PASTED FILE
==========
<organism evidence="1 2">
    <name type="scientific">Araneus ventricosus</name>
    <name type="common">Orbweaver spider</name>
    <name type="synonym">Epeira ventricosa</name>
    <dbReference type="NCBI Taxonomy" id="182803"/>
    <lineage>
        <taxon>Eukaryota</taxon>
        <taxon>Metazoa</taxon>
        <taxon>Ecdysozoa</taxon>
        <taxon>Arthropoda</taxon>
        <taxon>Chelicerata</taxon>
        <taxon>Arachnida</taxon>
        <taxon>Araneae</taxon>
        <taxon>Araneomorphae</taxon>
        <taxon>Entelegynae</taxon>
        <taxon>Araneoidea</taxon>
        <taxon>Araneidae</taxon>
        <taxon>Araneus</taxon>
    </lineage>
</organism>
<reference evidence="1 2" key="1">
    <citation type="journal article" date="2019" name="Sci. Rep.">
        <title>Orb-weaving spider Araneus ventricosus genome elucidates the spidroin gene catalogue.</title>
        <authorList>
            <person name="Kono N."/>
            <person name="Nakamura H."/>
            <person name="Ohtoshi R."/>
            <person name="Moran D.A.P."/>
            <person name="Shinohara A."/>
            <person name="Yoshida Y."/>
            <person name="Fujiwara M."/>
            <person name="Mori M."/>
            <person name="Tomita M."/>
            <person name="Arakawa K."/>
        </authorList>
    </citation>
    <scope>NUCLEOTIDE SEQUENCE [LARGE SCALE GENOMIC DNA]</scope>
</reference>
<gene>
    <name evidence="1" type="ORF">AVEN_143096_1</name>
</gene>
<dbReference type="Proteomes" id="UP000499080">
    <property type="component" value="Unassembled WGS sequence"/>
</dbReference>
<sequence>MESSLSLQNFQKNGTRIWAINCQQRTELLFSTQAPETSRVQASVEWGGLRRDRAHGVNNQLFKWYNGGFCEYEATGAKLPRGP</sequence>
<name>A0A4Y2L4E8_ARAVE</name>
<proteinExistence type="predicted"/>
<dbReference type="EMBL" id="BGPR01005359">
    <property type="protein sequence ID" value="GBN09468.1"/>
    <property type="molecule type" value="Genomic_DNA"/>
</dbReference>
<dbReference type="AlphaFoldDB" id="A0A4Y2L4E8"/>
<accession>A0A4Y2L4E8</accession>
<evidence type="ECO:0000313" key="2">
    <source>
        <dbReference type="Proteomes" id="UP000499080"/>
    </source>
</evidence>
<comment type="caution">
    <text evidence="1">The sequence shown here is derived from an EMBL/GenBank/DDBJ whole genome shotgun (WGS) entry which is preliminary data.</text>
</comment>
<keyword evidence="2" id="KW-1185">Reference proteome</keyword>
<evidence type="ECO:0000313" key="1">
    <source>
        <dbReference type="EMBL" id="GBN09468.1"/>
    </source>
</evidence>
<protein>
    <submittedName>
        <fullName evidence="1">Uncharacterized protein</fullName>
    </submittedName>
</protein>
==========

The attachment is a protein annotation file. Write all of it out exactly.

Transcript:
<organism evidence="1 2">
    <name type="scientific">Araneus ventricosus</name>
    <name type="common">Orbweaver spider</name>
    <name type="synonym">Epeira ventricosa</name>
    <dbReference type="NCBI Taxonomy" id="182803"/>
    <lineage>
        <taxon>Eukaryota</taxon>
        <taxon>Metazoa</taxon>
        <taxon>Ecdysozoa</taxon>
        <taxon>Arthropoda</taxon>
        <taxon>Chelicerata</taxon>
        <taxon>Arachnida</taxon>
        <taxon>Araneae</taxon>
        <taxon>Araneomorphae</taxon>
        <taxon>Entelegynae</taxon>
        <taxon>Araneoidea</taxon>
        <taxon>Araneidae</taxon>
        <taxon>Araneus</taxon>
    </lineage>
</organism>
<reference evidence="1 2" key="1">
    <citation type="journal article" date="2019" name="Sci. Rep.">
        <title>Orb-weaving spider Araneus ventricosus genome elucidates the spidroin gene catalogue.</title>
        <authorList>
            <person name="Kono N."/>
            <person name="Nakamura H."/>
            <person name="Ohtoshi R."/>
            <person name="Moran D.A.P."/>
            <person name="Shinohara A."/>
            <person name="Yoshida Y."/>
            <person name="Fujiwara M."/>
            <person name="Mori M."/>
            <person name="Tomita M."/>
            <person name="Arakawa K."/>
        </authorList>
    </citation>
    <scope>NUCLEOTIDE SEQUENCE [LARGE SCALE GENOMIC DNA]</scope>
</reference>
<gene>
    <name evidence="1" type="ORF">AVEN_143096_1</name>
</gene>
<dbReference type="Proteomes" id="UP000499080">
    <property type="component" value="Unassembled WGS sequence"/>
</dbReference>
<sequence>MESSLSLQNFQKNGTRIWAINCQQRTELLFSTQAPETSRVQASVEWGGLRRDRAHGVNNQLFKWYNGGFCEYEATGAKLPRGP</sequence>
<name>A0A4Y2L4E8_ARAVE</name>
<proteinExistence type="predicted"/>
<dbReference type="EMBL" id="BGPR01005359">
    <property type="protein sequence ID" value="GBN09468.1"/>
    <property type="molecule type" value="Genomic_DNA"/>
</dbReference>
<dbReference type="AlphaFoldDB" id="A0A4Y2L4E8"/>
<accession>A0A4Y2L4E8</accession>
<evidence type="ECO:0000313" key="2">
    <source>
        <dbReference type="Proteomes" id="UP000499080"/>
    </source>
</evidence>
<comment type="caution">
    <text evidence="1">The sequence shown here is derived from an EMBL/GenBank/DDBJ whole genome shotgun (WGS) entry which is preliminary data.</text>
</comment>
<keyword evidence="2" id="KW-1185">Reference proteome</keyword>
<evidence type="ECO:0000313" key="1">
    <source>
        <dbReference type="EMBL" id="GBN09468.1"/>
    </source>
</evidence>
<protein>
    <submittedName>
        <fullName evidence="1">Uncharacterized protein</fullName>
    </submittedName>
</protein>